Victoria peak - Avoid Long Exposure Photographers’ Worst Nightmare by Setting Your Tripod Low

To take blur-free shots here, I kept the tripod low and put the lens through the bars, rather than fully extending the tripod legs and center column to shoot from above the railing.

Instead of fully extending the tripod legs (and even the center column, which is a big NO-NO) to position the camera above the railing, I put the lens through the bars and kept the tripod as low as needed to minimize the risk of vibration.

Actually, I learned this from a previous mistake. I shot at this exact location the previous year but screwed up the opportunity by setting up the tripod too tall (over the railing by extending the center column) in high winds, and none of the photos came out sharp.

Center column - Avoid Long Exposure Photographers’ Worst Nightmare by Setting Your Tripod Low

Extending the center column in high winds or when shooting long exposure photography is a recipe for a disaster. It’s very unlikely that you’ll be able to capture sharp photos this way.

Long Exposure Photographers’ Worst Nightmare

Let’s say you’re shooting waterfront cityscapes at blue hour with a few minutes of long exposure at a tourist-centric area (places like Victoria Harbour in Hong Kong, The Bund in Shanghai, etc.) on your holiday. It may be your once-in-a-lifetime trip, and the weather is clear and perfect.

Such places are always crowded especially at sunset and dusk times with herds of tourists flocking to take snaps, selfies, and groupies. Extending all the tripod legs inevitably takes more space on the ground, which has a huge risk of someone accidentally kicking it during long exposure and ruining your potentially epic shot. This is long exposure photographers’ worst nightmare (and happened to me once).

Crowded spot - Avoid Long Exposure Photographers’ Worst Nightmare by Setting Your Tripod Low

At a crowded photography location like this (Merlion Park in Singapore), keep your tripod setup as low as possible so that it takes less space on the ground and reduces the risk of someone accidentally kicking your tripod legs.

Tripod Alternatives

To avoid such a nightmare, I’m also using a sort of a tripod alternative that helps stabilize my camera setup. A clamp tripod like the Manfrotto 035 Super Clamp without Stud comes in handy at places with high winds or at crowded city shooting locations where you feel worried about someone accidentally kicking your tripod legs.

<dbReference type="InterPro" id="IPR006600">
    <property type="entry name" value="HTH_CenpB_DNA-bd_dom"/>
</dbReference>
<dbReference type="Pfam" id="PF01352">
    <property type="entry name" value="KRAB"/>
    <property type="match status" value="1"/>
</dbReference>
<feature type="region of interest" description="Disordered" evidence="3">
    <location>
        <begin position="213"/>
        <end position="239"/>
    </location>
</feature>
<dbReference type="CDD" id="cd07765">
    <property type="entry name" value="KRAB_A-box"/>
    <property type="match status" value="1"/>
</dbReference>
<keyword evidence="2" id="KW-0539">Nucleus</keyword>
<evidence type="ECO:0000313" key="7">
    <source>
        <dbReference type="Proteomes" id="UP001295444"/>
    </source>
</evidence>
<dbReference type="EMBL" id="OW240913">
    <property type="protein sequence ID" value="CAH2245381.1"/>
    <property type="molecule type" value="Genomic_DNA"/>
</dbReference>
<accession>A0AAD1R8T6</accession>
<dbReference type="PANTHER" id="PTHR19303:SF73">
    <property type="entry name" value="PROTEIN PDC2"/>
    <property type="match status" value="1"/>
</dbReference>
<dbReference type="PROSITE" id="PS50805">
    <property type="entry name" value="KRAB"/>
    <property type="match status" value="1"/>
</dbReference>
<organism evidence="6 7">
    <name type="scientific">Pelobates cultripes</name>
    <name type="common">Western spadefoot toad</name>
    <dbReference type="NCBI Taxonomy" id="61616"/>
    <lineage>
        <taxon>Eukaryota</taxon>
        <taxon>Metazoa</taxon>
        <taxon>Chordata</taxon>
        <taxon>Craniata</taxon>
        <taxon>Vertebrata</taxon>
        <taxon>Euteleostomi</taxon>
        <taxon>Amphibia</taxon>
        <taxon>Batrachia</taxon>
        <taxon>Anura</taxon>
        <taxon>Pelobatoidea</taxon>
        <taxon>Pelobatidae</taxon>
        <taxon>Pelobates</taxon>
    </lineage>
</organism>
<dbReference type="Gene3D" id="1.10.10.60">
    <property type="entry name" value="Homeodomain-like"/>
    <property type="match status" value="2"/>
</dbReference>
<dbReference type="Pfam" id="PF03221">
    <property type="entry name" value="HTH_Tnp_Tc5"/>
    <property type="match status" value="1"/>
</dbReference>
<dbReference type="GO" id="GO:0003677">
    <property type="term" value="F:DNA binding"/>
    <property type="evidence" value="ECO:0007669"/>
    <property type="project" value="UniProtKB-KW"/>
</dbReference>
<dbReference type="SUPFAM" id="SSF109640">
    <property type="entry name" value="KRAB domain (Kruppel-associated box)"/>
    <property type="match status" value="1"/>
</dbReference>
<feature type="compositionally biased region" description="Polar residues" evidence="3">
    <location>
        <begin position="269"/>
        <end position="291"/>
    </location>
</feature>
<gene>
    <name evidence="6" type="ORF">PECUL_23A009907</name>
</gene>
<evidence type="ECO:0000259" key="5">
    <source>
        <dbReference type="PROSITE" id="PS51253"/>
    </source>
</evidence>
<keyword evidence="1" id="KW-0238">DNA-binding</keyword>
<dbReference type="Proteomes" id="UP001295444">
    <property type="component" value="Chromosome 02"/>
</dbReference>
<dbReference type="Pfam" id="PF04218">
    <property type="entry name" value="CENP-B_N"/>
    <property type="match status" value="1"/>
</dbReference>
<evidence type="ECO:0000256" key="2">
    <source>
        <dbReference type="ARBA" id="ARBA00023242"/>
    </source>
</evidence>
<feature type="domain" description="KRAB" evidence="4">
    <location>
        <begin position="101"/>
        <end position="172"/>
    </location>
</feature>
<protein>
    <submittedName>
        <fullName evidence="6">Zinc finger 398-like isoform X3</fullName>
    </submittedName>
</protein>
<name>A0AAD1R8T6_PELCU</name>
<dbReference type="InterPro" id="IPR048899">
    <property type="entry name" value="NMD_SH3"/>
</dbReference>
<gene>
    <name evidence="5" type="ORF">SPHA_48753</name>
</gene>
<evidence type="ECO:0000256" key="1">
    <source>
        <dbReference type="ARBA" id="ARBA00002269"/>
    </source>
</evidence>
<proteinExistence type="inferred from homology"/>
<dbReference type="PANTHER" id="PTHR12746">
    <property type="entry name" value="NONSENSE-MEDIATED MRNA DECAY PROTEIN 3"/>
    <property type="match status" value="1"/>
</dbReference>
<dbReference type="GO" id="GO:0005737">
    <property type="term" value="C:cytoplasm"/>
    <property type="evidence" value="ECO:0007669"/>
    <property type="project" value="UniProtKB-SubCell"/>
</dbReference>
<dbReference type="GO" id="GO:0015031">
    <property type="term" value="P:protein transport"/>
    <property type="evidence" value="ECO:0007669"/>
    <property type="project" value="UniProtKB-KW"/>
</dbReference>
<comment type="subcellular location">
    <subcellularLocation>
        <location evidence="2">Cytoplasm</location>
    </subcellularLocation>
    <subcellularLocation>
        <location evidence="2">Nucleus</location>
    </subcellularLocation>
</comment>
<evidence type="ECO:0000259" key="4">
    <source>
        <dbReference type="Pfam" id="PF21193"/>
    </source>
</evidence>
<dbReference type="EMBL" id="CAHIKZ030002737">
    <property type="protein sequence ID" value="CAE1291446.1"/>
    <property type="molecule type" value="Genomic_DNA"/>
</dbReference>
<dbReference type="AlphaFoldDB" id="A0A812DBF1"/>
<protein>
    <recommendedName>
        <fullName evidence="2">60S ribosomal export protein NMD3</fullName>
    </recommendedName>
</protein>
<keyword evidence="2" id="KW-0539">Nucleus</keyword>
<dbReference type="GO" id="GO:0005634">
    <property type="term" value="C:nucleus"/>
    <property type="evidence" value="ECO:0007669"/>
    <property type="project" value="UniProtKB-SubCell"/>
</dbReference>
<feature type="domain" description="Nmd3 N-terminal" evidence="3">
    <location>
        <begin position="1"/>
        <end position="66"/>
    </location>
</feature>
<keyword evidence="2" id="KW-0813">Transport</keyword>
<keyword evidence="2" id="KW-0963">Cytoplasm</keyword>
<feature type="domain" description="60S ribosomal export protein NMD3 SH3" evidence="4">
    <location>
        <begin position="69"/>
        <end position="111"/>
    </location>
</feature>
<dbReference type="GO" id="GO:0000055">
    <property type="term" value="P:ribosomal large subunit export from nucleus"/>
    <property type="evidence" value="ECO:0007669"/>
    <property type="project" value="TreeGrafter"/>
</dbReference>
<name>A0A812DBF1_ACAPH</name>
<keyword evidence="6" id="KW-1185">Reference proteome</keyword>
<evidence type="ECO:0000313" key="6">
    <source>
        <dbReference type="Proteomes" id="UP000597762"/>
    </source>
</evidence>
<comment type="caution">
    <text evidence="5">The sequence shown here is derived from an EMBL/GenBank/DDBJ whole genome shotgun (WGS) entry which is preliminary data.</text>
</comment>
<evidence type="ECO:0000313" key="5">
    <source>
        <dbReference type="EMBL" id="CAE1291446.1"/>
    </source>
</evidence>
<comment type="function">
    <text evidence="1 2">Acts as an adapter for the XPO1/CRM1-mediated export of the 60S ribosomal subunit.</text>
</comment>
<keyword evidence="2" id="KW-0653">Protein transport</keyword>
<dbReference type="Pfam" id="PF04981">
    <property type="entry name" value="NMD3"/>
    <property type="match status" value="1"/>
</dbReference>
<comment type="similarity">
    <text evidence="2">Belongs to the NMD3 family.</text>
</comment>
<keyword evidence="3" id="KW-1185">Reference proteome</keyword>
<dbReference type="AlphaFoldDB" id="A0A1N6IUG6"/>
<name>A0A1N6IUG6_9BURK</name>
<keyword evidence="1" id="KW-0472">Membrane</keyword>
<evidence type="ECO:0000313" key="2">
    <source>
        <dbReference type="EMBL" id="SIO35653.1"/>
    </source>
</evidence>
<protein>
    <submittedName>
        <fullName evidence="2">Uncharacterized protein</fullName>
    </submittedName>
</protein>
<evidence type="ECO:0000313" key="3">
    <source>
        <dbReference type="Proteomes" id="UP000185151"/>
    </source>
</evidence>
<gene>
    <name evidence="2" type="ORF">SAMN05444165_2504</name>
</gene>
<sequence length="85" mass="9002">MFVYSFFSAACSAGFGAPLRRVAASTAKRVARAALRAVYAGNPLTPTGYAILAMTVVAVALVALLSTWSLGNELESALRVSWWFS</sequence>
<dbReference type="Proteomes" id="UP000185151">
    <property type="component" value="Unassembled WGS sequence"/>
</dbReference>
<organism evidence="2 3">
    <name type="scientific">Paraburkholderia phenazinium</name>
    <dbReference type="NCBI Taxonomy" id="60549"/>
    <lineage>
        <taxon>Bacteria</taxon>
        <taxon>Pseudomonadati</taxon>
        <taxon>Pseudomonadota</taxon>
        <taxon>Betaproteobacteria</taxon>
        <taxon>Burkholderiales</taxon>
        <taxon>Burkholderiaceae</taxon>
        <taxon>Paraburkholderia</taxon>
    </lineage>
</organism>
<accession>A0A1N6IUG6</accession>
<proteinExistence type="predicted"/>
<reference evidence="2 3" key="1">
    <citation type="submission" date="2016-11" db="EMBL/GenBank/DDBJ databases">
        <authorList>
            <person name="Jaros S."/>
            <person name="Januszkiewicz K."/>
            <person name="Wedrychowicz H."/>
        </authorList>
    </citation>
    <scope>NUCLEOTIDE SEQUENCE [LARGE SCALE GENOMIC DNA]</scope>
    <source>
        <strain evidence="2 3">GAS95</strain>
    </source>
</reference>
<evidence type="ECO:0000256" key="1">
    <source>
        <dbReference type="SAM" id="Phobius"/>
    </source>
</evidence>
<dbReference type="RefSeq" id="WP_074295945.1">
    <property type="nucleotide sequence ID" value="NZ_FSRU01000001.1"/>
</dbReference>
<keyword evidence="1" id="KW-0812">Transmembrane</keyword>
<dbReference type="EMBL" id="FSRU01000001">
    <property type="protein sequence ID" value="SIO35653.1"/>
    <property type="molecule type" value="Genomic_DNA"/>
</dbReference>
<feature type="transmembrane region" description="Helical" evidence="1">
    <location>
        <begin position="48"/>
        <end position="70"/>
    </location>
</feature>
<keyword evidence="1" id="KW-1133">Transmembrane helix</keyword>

It’s not that you can use a clamp tripod anywhere you want, as it needs a railing or something that it can be clamped onto. But where possible, this setup can be rock solid (with a load capacity of 15kg) and the resulting long exposure photos are appreciably sharper than those shot using a regular tripod.

Super clamp in use - Avoid Long Exposure Photographers’ Worst Nightmare by Setting Your Tripod Low

A Super Clamp is like a game changer, it’s small and strong.

Set up clamp - Avoid Long Exposure Photographers’ Worst Nightmare by Setting Your Tripod Low

To mount a DSLR on a Super Clamp, first, plug a separately-sold Manfrotto 208HEX 3/8-Inch Camera Mounting Platform Adapter (or a cheaper alternative Manfrotto 037 Reversible Short Stud) into a Super Clamp socket and secure it with the double lock system. Then mount a tripod head with DSLR on the mounting platform adapter, just like you do with your regular tripod.

Conclusion

I hope these tips help you avoid making the same mistakes I did. Don’t blindly follow the mantra that says, “Extend your tripod and place the viewfinder at your eye level” (you’ve probably heard about that before!).

There’s nothing wrong with setting up your tripod low and bending down. This increases your chance of capturing sharp long exposure photos in high winds and also prevents your tripod legs from getting accidentally kicked.

If you have any other tips or experiences to share, please do so in the comments below.

The post Avoid Blurry Long Exposure Images with Proper Tripod Setup appeared first on Digital Photography School.

How to Find the Best Possible Time to Shoot Cityscapes at Blue Hour